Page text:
Friday, December 19, 2014

54 Nigerian soldiers sentenced to death by firing squad

A human rights lawyer says 54 soldiers have been sentenced to death because they embarrassed Nigeria's military by demanding weapons to fight Islamic extremists, and says they were justified in not going on what would have been a suicidal mission.

Defense attorney Femi Falana said Thursday he will take all legal measures to prevent authorities from carrying out a "genocidal verdict" of death by firing squad delivered Wednesday night by a court-martial.

A statement from Falana describes evidence given during the court-martial that is an indictment of Nigeria's military establishment and, the lawyer said, the reason journalists were barred from the trial.

All the soldiers convicted are aged between 21 and 25 and most joined the army around 2012, he said.

With little or no training, they were deployed against Nigeria's home-grown Islamic extremist group, Boko Haram. The lawyer charged that money for salaries and to purchase arms is often diverted by corrupt officers.

"Instead of bringing such unpatriotic officers to book, the military authorities have engaged in the diversionary tactics of wasting the lives of innocent soldiers by sentencing them to death without any legal justification," Falana charged.

He said Boko Haram on July 9 attacked the soldiers when the battalion of 750 troops was down to just 174. The extremists killed 26 soldiers including three officers and seriously injured 82. The soldiers demanded to be properly armed and were assured this would happen, he said.

Instead, the battalion was ordered Aug. 4 to recapture three towns controlled by Boko Haram. The few soldiers who deployed were ambushed and kidnapped. When some weapons were made available Aug. 8, a second group of soldiers recaptured the towns and liberated their colleagues, Falana said.

"They were commended for their bravery and sacrifice. But for some inexplicable reasons, the army authorities ordered that the soldiers be charged with mutiny for allegedly exposing the armed forces to embarrassment by asking for weapons!" his statement said.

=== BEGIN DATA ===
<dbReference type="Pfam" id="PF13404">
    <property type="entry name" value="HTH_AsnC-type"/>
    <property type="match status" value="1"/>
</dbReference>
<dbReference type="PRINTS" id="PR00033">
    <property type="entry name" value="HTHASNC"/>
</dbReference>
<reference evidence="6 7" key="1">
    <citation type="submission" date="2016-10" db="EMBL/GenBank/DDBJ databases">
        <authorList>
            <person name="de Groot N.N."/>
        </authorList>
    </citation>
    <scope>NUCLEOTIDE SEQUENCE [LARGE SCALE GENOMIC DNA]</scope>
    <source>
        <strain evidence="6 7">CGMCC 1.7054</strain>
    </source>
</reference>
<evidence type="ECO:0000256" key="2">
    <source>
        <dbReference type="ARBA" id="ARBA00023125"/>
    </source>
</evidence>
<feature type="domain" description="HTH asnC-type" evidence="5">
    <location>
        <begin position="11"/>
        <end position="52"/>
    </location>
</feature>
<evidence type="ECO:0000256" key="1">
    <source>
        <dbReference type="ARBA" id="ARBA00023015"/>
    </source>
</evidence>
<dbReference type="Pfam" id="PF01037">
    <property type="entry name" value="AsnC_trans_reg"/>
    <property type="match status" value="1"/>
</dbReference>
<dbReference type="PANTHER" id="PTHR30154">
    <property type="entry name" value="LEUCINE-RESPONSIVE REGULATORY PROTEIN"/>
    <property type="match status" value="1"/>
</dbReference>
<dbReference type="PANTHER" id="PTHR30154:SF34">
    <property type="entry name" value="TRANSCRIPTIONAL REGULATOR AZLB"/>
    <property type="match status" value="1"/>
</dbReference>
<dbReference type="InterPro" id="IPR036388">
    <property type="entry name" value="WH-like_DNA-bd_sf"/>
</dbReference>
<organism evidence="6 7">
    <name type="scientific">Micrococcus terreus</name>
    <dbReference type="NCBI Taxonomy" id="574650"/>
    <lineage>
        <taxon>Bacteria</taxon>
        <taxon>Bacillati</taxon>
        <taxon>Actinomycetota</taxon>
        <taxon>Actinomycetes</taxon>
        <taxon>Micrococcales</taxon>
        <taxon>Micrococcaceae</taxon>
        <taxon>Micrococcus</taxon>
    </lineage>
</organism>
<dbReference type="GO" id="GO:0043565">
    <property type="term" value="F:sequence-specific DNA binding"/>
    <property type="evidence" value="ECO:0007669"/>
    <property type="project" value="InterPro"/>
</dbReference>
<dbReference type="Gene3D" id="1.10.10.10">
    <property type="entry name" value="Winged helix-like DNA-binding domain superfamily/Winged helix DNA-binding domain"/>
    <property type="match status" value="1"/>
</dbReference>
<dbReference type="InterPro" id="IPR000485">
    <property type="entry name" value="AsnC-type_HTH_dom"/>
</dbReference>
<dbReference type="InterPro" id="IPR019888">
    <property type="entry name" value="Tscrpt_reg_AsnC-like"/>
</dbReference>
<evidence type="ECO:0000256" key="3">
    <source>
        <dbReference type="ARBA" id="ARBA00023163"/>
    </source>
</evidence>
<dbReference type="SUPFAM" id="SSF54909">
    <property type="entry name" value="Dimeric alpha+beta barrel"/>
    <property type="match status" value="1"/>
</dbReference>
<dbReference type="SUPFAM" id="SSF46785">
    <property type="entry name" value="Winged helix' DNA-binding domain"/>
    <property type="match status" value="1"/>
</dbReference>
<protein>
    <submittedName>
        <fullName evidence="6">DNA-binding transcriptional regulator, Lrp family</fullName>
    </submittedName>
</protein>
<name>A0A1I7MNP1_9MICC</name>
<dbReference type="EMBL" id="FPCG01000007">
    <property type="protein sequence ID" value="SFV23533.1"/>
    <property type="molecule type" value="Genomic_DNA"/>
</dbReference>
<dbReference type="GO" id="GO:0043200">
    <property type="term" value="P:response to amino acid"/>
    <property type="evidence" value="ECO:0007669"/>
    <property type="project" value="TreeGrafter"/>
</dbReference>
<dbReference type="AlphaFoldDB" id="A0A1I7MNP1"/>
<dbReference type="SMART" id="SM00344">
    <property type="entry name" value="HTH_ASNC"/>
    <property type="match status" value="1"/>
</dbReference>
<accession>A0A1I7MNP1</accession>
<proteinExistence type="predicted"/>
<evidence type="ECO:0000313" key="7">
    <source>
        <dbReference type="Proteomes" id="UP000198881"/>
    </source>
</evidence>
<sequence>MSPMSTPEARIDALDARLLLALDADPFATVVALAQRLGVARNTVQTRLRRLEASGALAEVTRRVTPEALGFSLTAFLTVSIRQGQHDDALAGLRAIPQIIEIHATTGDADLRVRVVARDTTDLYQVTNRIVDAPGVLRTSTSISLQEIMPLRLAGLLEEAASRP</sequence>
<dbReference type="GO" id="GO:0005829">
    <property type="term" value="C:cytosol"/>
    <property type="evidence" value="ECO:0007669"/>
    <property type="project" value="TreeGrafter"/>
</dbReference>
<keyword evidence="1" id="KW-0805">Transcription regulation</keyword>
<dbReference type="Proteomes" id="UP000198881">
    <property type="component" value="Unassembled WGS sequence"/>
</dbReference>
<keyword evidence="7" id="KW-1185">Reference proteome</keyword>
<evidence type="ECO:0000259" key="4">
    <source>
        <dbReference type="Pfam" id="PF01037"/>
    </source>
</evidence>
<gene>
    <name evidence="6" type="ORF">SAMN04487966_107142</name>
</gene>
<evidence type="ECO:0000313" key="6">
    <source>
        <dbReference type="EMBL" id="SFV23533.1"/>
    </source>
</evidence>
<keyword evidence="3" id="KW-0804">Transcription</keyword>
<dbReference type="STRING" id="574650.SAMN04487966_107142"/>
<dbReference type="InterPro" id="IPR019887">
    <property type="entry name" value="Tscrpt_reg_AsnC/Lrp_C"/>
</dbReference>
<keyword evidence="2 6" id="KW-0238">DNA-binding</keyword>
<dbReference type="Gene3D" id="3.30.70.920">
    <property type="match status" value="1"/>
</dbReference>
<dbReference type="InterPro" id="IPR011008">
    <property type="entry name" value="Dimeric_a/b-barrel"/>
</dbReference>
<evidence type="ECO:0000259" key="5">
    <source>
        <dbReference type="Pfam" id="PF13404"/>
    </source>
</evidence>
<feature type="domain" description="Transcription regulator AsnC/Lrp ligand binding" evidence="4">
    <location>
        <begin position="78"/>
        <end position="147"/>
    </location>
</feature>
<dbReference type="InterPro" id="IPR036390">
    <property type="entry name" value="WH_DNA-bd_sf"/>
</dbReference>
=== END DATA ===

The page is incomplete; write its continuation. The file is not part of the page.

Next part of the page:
Falana told The Associated Press another 43 soldiers including a few officers remain on trial for mutiny and cowardice for refusing to fight the extremists.


Related stories: 12 Nigerian soldiers sentenced to death for mutiny

Some Nigerian soldiers refuse to fight Boko Haram until given new weapons

Wives of Nigerian soldiers protest the lack of resources troops have to combat Boko Haram

Nigeria fighting to defend currency after global oil price drop

Nigeria's central bank has brought in further measures to support its currency, the naira.

Buyers of foreign currency must use that money within 48 hours or be forced to sell it back at the rate set by the central bank.

The naira hit record lows this week of more than 187 against the dollar.

The prolonged fall in the oil price is causing serious problems for Nigeria, which is heavily dependent on the commodity.

Nigeria, which is Africa's largest oil producer, receives 70% of government revenue and 90% of all foreign exchange earnings from oil.

The Central Bank of Nigeria (CBN) warned it would impose sanctions on anyone who did not follow its new rules. Bet

Speculators are betting on further falls in the naira by buying foreign currency in the hope that they will be able to buy more when they reconvert their money back.

In November, the CBN devalued the naira to 168 against the dollar, but its action has not stopped it falling further.

Earlier this week, Nigeria was forced to revise its budget because of the dramatic fall in the price of oil.

Its finance minister, Ngozi Okonjo-Iweala, said its economy will now grow at 5.5% this year, rather than 6.4%.

In a separate development, Nigerian oil workers agreed to call off a strike that started on Monday.

A spokesman for one of the unions involved, Pengassan, said the government had given assurances that it would address union concerns over refinery maintenance.

This includes a renewed push to get a long-delayed bill passed in parliament, aimed at overhauling the industry and improving maintenance.


Related story: Nigeria cuts oil price benchmark due to falling global oil prices

Thursday, December 18, 2014

Boko Haram kidnap 100 villagers

Militants have stormed a remote village in north-eastern Nigeria, killing at least 33 people and kidnapping at least 100, a survivor has told the BBC.

He said that suspected Boko Haram militants had seized young men, women and children from Gumsuri village.